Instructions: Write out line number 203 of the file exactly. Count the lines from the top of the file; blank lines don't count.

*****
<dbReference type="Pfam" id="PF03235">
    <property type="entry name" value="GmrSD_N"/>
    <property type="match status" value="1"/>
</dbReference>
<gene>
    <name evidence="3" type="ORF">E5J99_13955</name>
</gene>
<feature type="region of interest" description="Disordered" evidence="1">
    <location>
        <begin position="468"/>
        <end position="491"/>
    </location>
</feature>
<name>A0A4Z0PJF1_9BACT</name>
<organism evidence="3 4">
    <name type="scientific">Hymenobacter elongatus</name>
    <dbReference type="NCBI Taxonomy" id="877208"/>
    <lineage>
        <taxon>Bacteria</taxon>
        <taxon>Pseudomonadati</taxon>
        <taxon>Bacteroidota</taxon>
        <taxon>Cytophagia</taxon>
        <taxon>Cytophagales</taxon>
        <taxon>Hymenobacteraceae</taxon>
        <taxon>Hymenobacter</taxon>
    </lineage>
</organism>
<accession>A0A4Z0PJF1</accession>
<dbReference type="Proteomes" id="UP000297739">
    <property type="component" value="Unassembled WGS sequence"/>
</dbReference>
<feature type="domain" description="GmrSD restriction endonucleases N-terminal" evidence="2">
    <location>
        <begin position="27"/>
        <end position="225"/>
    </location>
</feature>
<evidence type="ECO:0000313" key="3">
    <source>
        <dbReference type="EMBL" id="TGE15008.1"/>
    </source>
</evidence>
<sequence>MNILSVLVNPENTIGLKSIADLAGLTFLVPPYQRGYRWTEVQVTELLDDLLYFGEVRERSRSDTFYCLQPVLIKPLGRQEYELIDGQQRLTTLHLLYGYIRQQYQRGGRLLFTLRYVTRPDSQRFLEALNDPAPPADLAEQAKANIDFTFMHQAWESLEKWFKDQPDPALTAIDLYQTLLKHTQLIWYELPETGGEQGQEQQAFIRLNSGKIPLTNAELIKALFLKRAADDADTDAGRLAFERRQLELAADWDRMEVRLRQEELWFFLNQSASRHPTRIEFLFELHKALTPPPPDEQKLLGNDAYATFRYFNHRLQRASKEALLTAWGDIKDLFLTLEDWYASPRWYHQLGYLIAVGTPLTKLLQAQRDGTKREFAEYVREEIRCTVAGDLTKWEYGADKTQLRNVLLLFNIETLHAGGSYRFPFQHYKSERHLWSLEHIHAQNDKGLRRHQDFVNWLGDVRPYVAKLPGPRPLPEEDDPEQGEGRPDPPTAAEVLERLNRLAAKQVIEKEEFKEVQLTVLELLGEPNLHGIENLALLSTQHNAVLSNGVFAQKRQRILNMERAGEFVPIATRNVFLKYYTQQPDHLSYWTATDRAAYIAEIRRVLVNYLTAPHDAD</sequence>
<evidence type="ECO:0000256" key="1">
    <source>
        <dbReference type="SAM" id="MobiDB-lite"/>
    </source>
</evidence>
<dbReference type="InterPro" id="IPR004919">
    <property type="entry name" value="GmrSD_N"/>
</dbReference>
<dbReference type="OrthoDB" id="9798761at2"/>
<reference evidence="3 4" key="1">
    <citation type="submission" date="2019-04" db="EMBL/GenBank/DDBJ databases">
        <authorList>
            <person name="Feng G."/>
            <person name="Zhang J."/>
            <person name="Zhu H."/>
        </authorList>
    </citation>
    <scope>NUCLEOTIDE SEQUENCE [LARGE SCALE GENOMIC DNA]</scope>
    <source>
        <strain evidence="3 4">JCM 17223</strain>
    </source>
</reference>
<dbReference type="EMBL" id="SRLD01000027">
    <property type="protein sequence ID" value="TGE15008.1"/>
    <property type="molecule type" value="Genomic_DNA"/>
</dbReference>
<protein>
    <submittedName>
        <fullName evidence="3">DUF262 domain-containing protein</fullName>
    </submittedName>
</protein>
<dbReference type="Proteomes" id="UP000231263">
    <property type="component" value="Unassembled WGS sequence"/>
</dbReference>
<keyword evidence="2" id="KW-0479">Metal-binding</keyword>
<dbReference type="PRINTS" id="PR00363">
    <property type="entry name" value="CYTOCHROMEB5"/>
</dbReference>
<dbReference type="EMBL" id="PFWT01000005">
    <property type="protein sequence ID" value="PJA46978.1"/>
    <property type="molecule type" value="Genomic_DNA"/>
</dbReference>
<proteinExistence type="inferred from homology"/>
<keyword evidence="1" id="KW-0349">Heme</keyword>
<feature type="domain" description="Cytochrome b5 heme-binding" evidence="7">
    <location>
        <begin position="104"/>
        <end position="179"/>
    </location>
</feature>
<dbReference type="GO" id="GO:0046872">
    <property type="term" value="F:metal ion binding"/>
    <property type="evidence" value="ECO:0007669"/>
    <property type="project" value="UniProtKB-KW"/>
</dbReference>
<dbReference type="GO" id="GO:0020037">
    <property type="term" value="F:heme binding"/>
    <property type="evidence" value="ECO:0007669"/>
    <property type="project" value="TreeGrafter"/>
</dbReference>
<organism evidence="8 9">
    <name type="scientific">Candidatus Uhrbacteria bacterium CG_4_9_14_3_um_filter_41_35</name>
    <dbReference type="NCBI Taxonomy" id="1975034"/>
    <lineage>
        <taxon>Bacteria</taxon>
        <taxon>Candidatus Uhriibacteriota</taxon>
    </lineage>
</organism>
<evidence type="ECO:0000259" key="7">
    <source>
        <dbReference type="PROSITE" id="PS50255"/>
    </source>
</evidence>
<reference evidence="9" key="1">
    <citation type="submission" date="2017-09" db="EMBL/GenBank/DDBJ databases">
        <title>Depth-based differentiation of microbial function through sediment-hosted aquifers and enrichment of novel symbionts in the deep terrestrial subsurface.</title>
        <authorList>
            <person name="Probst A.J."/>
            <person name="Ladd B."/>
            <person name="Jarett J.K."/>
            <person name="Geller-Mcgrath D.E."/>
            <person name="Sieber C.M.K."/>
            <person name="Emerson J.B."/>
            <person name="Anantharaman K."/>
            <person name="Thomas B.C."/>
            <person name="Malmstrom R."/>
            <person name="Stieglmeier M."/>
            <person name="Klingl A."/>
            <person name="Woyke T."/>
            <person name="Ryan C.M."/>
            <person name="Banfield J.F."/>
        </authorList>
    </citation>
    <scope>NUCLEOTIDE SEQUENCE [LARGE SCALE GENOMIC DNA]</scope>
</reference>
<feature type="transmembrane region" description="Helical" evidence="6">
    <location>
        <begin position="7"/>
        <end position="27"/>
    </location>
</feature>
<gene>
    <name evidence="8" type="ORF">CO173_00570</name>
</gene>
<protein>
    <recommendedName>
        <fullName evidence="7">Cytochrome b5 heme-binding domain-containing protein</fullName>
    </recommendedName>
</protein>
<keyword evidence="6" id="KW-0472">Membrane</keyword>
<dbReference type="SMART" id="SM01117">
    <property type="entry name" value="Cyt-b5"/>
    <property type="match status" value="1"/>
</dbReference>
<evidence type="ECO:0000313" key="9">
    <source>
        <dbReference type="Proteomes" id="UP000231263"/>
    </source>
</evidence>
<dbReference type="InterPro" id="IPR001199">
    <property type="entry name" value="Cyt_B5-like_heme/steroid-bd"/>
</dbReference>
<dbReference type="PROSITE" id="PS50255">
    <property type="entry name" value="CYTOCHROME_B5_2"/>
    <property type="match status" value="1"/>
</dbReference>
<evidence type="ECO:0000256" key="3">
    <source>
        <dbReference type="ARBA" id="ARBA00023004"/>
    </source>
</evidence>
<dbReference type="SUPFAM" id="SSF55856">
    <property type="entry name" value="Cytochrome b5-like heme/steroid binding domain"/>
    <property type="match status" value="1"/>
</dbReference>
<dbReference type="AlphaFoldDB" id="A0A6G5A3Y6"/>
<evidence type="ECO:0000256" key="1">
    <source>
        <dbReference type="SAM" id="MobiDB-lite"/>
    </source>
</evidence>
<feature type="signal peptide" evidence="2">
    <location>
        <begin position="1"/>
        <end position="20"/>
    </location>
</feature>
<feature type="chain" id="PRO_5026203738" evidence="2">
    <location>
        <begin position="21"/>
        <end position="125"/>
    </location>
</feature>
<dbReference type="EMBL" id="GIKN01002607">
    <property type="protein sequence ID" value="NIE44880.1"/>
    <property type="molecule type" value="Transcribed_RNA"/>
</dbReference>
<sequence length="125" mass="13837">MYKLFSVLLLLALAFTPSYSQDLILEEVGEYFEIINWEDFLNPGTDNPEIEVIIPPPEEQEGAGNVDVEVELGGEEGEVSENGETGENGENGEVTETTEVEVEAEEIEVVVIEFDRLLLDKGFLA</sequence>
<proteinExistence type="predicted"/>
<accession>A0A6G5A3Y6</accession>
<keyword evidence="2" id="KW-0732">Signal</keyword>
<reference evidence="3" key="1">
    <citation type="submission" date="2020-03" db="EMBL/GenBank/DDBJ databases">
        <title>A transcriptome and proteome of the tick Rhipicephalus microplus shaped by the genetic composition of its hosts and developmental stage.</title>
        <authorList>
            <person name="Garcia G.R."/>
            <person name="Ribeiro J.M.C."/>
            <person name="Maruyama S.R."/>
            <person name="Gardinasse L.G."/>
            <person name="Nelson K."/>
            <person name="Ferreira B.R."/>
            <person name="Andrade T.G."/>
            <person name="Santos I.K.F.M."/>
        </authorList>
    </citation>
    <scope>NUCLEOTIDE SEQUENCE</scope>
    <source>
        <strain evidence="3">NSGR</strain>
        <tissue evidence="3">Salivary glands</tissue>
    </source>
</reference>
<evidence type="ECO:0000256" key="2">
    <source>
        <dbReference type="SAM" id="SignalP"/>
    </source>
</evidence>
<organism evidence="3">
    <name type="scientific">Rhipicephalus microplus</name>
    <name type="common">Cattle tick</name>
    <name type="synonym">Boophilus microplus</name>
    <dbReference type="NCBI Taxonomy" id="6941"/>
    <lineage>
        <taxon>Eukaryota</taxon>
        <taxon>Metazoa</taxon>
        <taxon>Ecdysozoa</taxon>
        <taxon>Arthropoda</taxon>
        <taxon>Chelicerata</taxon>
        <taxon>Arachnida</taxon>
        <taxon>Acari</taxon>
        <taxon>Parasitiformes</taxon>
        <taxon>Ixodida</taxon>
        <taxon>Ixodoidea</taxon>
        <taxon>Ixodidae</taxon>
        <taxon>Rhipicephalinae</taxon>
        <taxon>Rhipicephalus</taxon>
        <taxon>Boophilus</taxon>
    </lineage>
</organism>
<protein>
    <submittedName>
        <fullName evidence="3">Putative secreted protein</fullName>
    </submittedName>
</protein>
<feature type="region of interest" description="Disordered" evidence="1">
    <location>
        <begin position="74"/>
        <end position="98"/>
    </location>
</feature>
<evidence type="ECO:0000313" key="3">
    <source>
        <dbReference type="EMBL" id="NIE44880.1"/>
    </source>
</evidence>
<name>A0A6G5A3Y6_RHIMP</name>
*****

<accession>A0A6G5A3Y6</accession>